Skip to main content Accessibility help

Economic impact of breast-feeding-associated improvements of childhood cognitive development, based on data from the ALSPAC

  • Niels Straub (a1), Philipp Grunert (a1), Kate Northstone (a2) and Pauline Emmett (a2)

The aim of this study was to assess the economic benefits of improved cognitive development related to being breast-fed. Breast-feeding rates were assessed in the Avon Longitudinal Study of Parents and Children. Educational attainment was assessed at age 16 years with higher attainment defined as gaining five General Certificate of Secondary Education (GCSE) passes at a high grade. The economic benefit of being breast-fed was calculated in a decision model using a child’s educational attainment and the corresponding expected value of average income in later life. There was a positive association between being breast-fed and achieving higher educational attainment, which remained significant, after adjustment for possible confounders: being breast-fed <6 months yielded an OR of 1·30 (95 % CI 1·13, 1·51) and for ≥6 months yielded an OR of 1·72 (95 % CI 1·46, 2·05), compared with never breast-fed children. On the basis of UK income statistics, the present value of lifetime gross income was calculated to be £67 500 higher for children achieving 5 high-grade GCSE passes compared with not achieving this. Therefore, the economic benefit of being breast-fed <6 months would be £4208 and that for ≥6 months would be £8799/child. The model shows that the increased educational attainment associated with being breast-fed has a positive economic benefit for society, even from small improvements in breast-feeding rates. Within a total UK birth cohort of 800 000/year an increase by 1 % in breast-feeding rates would be worth >£33·6 million over the working life of the cohort. Therefore, breast-feeding promotion is likely to be highly cost-effective and policymakers should take this into consideration.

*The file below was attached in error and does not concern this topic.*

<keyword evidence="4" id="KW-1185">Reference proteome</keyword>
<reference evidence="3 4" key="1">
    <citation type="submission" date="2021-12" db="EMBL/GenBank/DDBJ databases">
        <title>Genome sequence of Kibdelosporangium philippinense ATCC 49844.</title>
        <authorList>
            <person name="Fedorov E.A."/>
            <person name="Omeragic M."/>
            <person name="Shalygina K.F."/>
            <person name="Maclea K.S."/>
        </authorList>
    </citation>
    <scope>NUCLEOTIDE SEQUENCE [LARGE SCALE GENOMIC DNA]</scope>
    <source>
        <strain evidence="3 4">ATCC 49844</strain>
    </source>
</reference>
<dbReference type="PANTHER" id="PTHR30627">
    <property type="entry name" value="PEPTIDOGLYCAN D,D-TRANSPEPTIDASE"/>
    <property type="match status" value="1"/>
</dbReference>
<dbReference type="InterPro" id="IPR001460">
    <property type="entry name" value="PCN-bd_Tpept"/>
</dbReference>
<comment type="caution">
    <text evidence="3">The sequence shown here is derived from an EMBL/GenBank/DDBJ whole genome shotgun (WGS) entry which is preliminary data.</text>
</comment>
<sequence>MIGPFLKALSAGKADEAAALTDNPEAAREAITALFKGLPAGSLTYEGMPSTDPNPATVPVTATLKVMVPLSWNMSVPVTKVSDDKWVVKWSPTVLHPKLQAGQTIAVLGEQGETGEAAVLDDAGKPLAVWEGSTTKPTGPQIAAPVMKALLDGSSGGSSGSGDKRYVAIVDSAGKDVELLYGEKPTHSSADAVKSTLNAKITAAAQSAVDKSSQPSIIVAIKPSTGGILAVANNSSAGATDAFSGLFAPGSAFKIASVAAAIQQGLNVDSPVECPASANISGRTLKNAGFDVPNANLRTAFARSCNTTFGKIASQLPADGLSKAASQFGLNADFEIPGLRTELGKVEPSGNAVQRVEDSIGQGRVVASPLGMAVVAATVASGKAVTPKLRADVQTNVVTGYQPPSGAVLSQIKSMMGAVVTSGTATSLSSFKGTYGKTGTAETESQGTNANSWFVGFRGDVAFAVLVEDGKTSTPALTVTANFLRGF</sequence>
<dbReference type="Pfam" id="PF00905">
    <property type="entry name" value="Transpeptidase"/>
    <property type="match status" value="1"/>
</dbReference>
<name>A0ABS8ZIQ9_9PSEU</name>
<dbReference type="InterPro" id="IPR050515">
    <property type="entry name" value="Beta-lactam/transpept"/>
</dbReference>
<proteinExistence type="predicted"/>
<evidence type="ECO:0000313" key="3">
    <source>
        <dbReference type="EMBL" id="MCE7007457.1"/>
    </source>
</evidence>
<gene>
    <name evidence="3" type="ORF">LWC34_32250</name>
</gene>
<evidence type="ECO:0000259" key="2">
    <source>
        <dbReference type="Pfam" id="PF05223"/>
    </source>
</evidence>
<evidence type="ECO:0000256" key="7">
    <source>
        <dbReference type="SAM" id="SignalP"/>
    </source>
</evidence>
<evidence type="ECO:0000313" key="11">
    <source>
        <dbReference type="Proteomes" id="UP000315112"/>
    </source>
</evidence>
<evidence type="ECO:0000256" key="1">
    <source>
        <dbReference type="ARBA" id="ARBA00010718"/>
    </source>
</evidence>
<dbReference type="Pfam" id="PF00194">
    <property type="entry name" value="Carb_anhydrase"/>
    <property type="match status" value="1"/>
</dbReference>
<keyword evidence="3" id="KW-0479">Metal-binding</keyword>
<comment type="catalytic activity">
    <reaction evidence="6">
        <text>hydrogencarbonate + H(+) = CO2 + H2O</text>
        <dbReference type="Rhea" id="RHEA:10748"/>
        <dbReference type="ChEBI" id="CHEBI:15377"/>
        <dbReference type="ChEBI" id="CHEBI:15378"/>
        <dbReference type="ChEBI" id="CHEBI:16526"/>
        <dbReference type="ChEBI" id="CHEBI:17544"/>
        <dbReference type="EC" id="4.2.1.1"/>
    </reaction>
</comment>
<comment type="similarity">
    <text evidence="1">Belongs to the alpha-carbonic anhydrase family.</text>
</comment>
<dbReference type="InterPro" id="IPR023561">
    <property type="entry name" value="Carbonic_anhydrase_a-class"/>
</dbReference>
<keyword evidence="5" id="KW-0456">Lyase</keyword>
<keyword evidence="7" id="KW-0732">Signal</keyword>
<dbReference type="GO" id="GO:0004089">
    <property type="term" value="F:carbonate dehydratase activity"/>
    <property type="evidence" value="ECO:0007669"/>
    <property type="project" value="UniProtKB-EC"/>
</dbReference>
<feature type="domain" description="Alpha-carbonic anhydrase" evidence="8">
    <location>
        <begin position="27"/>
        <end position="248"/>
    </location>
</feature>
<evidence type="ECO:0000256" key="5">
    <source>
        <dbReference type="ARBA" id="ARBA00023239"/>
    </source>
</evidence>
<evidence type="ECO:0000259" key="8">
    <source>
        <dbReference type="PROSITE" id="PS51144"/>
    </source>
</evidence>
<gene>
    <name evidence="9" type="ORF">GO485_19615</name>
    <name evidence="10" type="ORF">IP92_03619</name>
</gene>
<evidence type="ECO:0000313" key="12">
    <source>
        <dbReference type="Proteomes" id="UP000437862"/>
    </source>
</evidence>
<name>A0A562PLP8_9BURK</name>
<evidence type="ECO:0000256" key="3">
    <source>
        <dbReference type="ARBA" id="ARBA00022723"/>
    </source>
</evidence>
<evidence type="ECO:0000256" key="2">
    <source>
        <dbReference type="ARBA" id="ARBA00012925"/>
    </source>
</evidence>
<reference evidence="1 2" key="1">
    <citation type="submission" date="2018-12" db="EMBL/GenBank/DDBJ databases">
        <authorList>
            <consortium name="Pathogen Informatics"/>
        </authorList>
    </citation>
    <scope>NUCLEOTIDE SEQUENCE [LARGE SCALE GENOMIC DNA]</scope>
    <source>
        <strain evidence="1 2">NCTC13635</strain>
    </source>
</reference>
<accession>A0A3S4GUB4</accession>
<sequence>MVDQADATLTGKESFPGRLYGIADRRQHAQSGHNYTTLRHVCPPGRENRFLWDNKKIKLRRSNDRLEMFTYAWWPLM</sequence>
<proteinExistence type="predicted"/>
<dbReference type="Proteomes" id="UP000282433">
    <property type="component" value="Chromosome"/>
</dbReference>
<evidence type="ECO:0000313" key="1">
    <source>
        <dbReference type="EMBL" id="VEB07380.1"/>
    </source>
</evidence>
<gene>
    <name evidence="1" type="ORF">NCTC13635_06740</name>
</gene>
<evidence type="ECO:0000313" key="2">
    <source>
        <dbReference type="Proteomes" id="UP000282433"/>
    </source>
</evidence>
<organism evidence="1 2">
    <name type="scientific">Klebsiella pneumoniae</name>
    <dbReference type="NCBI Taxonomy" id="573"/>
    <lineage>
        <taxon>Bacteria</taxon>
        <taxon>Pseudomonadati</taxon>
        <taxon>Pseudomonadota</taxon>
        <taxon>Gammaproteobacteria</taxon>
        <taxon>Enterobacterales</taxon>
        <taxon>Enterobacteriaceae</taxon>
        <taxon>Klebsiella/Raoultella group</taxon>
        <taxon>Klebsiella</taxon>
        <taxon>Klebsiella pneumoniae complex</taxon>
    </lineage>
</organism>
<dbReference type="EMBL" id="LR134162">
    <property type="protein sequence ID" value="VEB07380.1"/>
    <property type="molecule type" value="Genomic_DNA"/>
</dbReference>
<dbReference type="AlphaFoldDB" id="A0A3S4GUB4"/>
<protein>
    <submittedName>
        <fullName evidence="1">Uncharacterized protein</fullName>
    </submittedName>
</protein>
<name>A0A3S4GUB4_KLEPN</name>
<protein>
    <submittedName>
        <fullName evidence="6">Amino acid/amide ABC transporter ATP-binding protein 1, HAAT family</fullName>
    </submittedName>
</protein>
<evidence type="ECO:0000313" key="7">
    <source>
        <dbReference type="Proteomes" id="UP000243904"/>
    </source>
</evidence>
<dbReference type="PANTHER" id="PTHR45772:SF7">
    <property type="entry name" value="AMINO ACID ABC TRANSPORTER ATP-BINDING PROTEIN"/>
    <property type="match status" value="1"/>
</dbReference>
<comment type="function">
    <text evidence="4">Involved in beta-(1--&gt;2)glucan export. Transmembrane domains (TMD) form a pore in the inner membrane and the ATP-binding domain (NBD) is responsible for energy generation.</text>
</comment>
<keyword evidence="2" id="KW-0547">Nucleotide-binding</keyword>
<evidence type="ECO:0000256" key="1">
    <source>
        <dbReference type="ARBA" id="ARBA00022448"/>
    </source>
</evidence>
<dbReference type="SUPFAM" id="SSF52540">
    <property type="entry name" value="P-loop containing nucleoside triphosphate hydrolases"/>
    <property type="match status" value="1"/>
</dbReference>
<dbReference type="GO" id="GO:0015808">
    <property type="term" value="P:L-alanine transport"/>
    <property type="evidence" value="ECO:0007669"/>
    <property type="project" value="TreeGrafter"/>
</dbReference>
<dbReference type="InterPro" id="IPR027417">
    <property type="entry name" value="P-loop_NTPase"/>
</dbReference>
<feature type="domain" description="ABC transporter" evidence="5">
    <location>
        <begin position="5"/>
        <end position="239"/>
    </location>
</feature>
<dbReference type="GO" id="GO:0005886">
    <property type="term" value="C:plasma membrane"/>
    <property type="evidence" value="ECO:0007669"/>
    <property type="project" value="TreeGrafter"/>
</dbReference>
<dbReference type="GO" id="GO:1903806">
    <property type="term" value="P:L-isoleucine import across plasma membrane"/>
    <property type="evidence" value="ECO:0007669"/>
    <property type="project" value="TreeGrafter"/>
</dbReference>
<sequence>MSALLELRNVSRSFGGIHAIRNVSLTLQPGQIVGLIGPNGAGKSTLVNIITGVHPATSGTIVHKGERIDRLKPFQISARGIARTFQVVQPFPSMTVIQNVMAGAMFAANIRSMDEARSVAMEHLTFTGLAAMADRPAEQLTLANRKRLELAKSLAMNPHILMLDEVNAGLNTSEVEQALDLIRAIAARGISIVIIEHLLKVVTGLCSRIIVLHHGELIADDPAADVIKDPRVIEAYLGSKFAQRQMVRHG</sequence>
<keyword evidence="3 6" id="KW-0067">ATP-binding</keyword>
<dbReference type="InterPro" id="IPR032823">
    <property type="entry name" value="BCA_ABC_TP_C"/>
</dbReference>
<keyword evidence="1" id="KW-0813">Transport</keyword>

Corresponding author
* Corresponding author: N. Straub, fax +49-89-9789 1045, email
Hide All

Disclaimer: This paper was published as part of a supplement to British Journal of Nutrition, publication of which was supported partially by UNILEVER, NUTRIMENTHE EU Project and an unrestricted educational grant from the University of Granada. The papers included in this supplement were invited by the Guest Editor and have undergone the standard journal formal review process. They may be cited.